The film may not depict the territorial violence of the crack trade, but it does not shy away from showing the effects over time of both the drug epidemic and the war on drugs in a black community such as Liberty City, in northeast Miami. When we first see Little’s mother, she is wearing a badge and maybe the uniform of a low-level health care worker. She goes downhill fast. Little comes home to find that the TV has vanished. In one scene of no dialogue, we see him pour into a tub a pot of water he has heated on the stove. He takes a bath in dishwashing liquid. He must like the suds, and ignores the bar of soap. In another silent scene, we don’t hear what his mother—played with grit by Naomie Harris—is screaming at him; we only see her terrible face and his expression of bottomless misery.

But the film’s originality isn’t just in what Jenkins turns the volume way down on. It’s what he makes room for. Little has a cute buddy, Kevin, who tries to look out for him. Kevin advises him that in order to get people to stop picking on him, it is not enough not to be soft, he has to show them that he isn’t. Kevin also vouches for him when Little happens on Kevin with four other boys engaged in a schoolyard rite: comparing dicks. We see Little dancing seriously by himself among other girls and boys, all dressed alike, in some school exercise. But on the playing field he is the boy outside the scrum, the boy backing away from the rag ball.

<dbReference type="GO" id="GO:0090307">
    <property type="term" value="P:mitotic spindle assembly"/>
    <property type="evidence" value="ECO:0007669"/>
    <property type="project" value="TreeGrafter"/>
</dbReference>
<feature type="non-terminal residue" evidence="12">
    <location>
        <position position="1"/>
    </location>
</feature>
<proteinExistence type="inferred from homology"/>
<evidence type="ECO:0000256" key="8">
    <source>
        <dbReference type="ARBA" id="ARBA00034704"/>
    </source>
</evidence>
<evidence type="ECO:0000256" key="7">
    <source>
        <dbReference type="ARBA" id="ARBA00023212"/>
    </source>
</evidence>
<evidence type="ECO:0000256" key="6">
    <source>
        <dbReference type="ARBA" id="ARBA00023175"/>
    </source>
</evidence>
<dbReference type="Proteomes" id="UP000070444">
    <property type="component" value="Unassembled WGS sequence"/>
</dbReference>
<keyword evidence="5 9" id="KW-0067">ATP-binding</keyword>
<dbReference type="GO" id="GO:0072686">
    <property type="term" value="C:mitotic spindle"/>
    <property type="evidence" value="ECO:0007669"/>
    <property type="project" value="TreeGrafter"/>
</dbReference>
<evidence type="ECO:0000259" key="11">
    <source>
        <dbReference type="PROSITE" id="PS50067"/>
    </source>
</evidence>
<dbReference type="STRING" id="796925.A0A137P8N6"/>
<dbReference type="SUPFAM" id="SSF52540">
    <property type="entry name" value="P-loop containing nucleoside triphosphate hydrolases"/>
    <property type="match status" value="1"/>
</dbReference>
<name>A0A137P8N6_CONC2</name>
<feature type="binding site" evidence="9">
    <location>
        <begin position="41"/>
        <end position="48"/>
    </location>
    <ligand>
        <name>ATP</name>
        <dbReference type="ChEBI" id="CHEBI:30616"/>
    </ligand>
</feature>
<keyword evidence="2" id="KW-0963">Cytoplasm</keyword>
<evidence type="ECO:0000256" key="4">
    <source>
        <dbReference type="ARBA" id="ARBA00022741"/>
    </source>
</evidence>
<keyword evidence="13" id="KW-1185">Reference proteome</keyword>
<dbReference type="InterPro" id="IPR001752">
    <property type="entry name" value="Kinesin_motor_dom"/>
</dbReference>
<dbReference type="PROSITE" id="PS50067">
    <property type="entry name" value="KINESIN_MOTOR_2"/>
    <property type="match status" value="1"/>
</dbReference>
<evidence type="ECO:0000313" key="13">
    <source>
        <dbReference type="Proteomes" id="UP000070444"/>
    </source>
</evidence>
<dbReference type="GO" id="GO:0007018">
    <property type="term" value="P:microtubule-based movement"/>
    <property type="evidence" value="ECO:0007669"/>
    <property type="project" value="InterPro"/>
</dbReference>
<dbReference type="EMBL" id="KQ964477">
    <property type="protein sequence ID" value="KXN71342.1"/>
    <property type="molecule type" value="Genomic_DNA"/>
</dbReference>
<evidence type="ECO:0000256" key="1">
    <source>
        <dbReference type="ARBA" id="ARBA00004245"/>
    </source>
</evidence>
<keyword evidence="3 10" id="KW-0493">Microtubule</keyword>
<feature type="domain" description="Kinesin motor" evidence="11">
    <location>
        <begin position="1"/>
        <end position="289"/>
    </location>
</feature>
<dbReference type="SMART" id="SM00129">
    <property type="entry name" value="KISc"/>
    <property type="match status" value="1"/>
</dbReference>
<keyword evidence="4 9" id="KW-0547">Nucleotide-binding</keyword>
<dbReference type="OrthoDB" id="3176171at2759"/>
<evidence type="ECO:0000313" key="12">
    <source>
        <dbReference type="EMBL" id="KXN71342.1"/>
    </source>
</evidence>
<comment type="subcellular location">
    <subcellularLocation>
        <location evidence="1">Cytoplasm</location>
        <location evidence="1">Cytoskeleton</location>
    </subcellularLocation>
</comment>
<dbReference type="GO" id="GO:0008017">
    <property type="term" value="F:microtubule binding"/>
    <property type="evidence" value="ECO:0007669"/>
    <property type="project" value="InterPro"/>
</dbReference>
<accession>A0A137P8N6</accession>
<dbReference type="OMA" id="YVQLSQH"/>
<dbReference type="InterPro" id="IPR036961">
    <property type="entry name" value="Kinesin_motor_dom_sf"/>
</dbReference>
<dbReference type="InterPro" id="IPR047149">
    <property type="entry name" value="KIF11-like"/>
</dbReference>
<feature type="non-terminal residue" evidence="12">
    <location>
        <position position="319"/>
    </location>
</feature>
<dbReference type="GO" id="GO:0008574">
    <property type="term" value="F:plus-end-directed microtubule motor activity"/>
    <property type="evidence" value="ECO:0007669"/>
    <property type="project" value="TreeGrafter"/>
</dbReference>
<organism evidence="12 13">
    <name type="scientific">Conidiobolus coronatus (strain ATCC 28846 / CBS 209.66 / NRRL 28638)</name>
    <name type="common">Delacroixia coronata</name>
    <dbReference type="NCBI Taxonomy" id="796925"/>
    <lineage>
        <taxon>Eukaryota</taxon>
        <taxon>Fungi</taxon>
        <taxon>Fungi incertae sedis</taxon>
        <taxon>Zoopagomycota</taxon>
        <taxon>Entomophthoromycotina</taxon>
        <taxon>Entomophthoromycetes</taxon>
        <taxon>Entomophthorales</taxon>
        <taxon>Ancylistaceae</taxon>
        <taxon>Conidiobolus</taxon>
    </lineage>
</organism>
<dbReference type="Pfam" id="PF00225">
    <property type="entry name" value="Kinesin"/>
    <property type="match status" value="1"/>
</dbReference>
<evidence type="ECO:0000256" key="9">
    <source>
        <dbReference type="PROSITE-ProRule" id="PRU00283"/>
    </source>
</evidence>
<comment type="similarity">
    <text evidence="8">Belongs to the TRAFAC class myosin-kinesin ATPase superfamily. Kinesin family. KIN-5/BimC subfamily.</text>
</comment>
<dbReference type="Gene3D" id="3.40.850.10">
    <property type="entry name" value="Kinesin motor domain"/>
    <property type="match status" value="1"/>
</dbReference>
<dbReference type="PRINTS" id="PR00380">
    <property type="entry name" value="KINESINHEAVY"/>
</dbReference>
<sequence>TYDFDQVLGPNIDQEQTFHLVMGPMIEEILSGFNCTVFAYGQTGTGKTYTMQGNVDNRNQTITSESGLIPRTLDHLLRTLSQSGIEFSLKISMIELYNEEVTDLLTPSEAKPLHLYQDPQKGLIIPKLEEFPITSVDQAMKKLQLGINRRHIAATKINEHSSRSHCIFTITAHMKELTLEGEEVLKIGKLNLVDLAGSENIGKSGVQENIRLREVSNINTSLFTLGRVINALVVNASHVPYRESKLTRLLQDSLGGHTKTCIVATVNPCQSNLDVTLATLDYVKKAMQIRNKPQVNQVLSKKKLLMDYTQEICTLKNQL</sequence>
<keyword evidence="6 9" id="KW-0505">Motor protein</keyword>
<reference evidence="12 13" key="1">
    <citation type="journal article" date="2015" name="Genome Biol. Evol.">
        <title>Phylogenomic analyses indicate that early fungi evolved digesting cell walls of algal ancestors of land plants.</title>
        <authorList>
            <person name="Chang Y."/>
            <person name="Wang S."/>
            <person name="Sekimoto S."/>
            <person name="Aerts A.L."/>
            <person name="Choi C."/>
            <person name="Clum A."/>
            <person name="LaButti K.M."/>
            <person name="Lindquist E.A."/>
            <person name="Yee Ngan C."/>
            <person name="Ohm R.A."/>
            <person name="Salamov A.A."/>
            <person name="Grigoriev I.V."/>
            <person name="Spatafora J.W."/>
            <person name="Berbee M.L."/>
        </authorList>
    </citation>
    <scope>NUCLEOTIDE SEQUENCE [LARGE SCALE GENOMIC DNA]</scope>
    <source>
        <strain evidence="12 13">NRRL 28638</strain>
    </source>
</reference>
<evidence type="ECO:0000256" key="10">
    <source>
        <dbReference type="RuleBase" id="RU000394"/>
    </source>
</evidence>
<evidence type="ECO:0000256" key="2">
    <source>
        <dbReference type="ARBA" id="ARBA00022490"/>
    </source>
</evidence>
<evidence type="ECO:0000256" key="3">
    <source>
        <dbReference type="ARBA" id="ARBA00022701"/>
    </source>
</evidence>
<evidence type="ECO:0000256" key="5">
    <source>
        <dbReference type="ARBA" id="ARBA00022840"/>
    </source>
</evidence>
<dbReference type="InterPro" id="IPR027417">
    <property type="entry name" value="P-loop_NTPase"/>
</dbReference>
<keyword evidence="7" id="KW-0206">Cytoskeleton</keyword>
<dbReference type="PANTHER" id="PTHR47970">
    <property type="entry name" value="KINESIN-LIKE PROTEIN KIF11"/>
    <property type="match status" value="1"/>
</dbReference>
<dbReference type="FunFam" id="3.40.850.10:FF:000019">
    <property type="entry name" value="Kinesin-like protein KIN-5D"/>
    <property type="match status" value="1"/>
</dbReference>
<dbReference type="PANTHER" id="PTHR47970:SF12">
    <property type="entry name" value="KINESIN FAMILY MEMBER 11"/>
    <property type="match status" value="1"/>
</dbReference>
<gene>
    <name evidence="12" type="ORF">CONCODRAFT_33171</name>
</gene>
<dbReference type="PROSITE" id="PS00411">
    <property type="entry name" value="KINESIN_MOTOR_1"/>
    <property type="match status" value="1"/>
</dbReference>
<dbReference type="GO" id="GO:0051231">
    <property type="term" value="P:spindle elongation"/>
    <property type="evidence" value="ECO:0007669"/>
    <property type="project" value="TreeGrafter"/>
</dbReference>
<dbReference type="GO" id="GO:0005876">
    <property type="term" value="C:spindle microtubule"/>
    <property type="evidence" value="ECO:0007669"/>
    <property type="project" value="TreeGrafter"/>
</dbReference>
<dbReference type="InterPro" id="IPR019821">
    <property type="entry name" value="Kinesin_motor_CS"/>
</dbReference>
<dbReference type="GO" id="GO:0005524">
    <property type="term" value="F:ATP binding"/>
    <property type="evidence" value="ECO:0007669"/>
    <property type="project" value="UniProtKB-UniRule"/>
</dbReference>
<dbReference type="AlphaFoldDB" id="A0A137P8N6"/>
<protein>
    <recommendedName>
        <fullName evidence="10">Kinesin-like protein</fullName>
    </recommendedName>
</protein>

In the second episode, “Chiron,” the boy and his mother live in a different, much more untidy apartment and he can’t defend her reputation as the crackhead whore in the street. She blackmails him out of the money Juan’s girlfriend gives him. Juan is dead. We last see him hanging his head in shame after Little has walked out because Juan admitted that he sold drugs to people like his mother. We assume his death was drug-related, though nothing of the kind is suggested in the film. We know from his girlfriend that he and Little remained close, after all, and it seems clear that he didn’t put the boy to work for him.

Little is by now in high school, still bullied, but valiantly insisting on his given name, Chiron. Kevin is still cute. He gets detention for having sex with a girl in a stairwell, a session he describes to Chiron in raunchy, turned-on slang. Chiron has a wet dream about Kevin banging a girl doggy-style at the beach. “You all right, Black?” Kevin turns and smiles at him in the dream. It is Kevin who gives Chiron the nickname “Black.” One night when he himself has fled to the beach, Chiron meets Kevin; they share a blunt, have sympathetic but awkward conversation: “You cry?” “It makes me want to.” The kiss is tender. Kevin undoes Chiron’s belt and gives him a hand job, then wipes his palm in the sand. He doesn’t ask for anything reciprocal. Or what he needed was a chance to heal or at least comfort someone else as lonely. Kevin drives Chiron home and they part in a democratic handshake.